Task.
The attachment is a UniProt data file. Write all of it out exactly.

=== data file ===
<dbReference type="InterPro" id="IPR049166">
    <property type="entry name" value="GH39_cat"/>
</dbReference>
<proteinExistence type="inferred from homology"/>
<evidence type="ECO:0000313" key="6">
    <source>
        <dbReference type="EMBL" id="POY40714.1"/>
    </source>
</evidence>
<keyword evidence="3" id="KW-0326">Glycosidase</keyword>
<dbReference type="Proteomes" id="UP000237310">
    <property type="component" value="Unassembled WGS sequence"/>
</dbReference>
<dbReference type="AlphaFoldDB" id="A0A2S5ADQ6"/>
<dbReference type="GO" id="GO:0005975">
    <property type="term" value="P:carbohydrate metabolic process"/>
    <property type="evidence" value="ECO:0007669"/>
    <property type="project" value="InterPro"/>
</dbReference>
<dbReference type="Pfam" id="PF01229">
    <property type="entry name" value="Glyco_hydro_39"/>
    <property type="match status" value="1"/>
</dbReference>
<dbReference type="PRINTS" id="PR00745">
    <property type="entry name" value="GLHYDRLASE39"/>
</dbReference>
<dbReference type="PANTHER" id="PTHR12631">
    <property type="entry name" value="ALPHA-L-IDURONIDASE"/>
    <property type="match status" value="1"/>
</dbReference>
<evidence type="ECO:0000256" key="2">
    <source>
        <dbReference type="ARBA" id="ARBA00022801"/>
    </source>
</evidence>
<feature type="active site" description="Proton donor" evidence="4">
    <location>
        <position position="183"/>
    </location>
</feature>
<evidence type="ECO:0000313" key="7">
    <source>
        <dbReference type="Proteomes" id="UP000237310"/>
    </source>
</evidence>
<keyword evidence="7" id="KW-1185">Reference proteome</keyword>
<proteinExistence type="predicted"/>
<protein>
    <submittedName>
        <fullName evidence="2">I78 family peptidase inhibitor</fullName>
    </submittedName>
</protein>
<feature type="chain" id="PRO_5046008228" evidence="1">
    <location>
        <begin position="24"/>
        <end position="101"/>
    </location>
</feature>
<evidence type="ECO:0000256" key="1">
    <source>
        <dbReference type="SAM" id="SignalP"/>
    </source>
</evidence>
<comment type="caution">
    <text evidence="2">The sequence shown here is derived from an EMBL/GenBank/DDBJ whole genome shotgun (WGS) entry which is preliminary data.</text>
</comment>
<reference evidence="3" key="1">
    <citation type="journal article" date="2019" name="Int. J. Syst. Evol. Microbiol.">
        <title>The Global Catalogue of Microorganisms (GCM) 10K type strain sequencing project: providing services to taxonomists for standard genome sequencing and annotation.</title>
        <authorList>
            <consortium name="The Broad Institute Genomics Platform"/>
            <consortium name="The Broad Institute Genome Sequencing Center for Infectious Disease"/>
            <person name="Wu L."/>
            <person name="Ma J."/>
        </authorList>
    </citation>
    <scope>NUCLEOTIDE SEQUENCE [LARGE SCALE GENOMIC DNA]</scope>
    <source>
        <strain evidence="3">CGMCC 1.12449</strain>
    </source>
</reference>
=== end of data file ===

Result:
<dbReference type="InterPro" id="IPR049166">
    <property type="entry name" value="GH39_cat"/>
</dbReference>
<proteinExistence type="inferred from homology"/>
<evidence type="ECO:0000313" key="6">
    <source>
        <dbReference type="EMBL" id="POY40714.1"/>
    </source>
</evidence>
<keyword evidence="3" id="KW-0326">Glycosidase</keyword>
<dbReference type="Proteomes" id="UP000237310">
    <property type="component" value="Unassembled WGS sequence"/>
</dbReference>
<dbReference type="AlphaFoldDB" id="A0A2S5ADQ6"/>
<dbReference type="GO" id="GO:0005975">
    <property type="term" value="P:carbohydrate metabolic process"/>
    <property type="evidence" value="ECO:0007669"/>
    <property type="project" value="InterPro"/>
</dbReference>
<dbReference type="Pfam" id="PF01229">
    <property type="entry name" value="Glyco_hydro_39"/>
    <property type="match status" value="1"/>
</dbReference>
<dbReference type="PRINTS" id="PR00745">
    <property type="entry name" value="GLHYDRLASE39"/>
</dbReference>
<dbReference type="PANTHER" id="PTHR12631">
    <property type="entry name" value="ALPHA-L-IDURONIDASE"/>
    <property type="match status" value="1"/>
</dbReference>
<evidence type="ECO:0000256" key="2">
    <source>
        <dbReference type="ARBA" id="ARBA00022801"/>
    </source>
</evidence>
<feature type="active site" description="Proton donor" evidence="4">
    <location>
        <position position="183"/>
    </location>
</feature>
<evidence type="ECO:0000313" key="7">
    <source>
        <dbReference type="Proteomes" id="UP000237310"/>
    </source>
</evidence>
<keyword evidence="7" id="KW-1185">Reference proteome</keyword>
<proteinExistence type="predicted"/>
<protein>
    <submittedName>
        <fullName evidence="2">I78 family peptidase inhibitor</fullName>
    </submittedName>
</protein>
<feature type="chain" id="PRO_5046008228" evidence="1">
    <location>
        <begin position="24"/>
        <end position="101"/>
    </location>
</feature>
<evidence type="ECO:0000256" key="1">
    <source>
        <dbReference type="SAM" id="SignalP"/>
    </source>
</evidence>
<comment type="caution">
    <text evidence="2">The sequence shown here is derived from an EMBL/GenBank/DDBJ whole genome shotgun (WGS) entry which is preliminary data.</text>
</comment>
<reference evidence="3" key="1">
    <citation type="journal article" date="2019" name="Int. J. Syst. Evol. Microbiol.">
        <title>The Global Catalogue of Microorganisms (GCM) 10K type strain sequencing project: providing services to taxonomists for standard genome sequencing and annotation.</title>
        <authorList>
            <consortium name="The Broad Institute Genomics Platform"/>
            <consortium name="The Broad Institute Genome Sequencing Center for Infectious Disease"/>
            <person name="Wu L."/>
            <person name="Ma J."/>
        </authorList>
    </citation>
    <scope>NUCLEOTIDE SEQUENCE [LARGE SCALE GENOMIC DNA]</scope>
    <source>
        <strain evidence="3">CGMCC 1.12449</strain>
    </source>
</reference>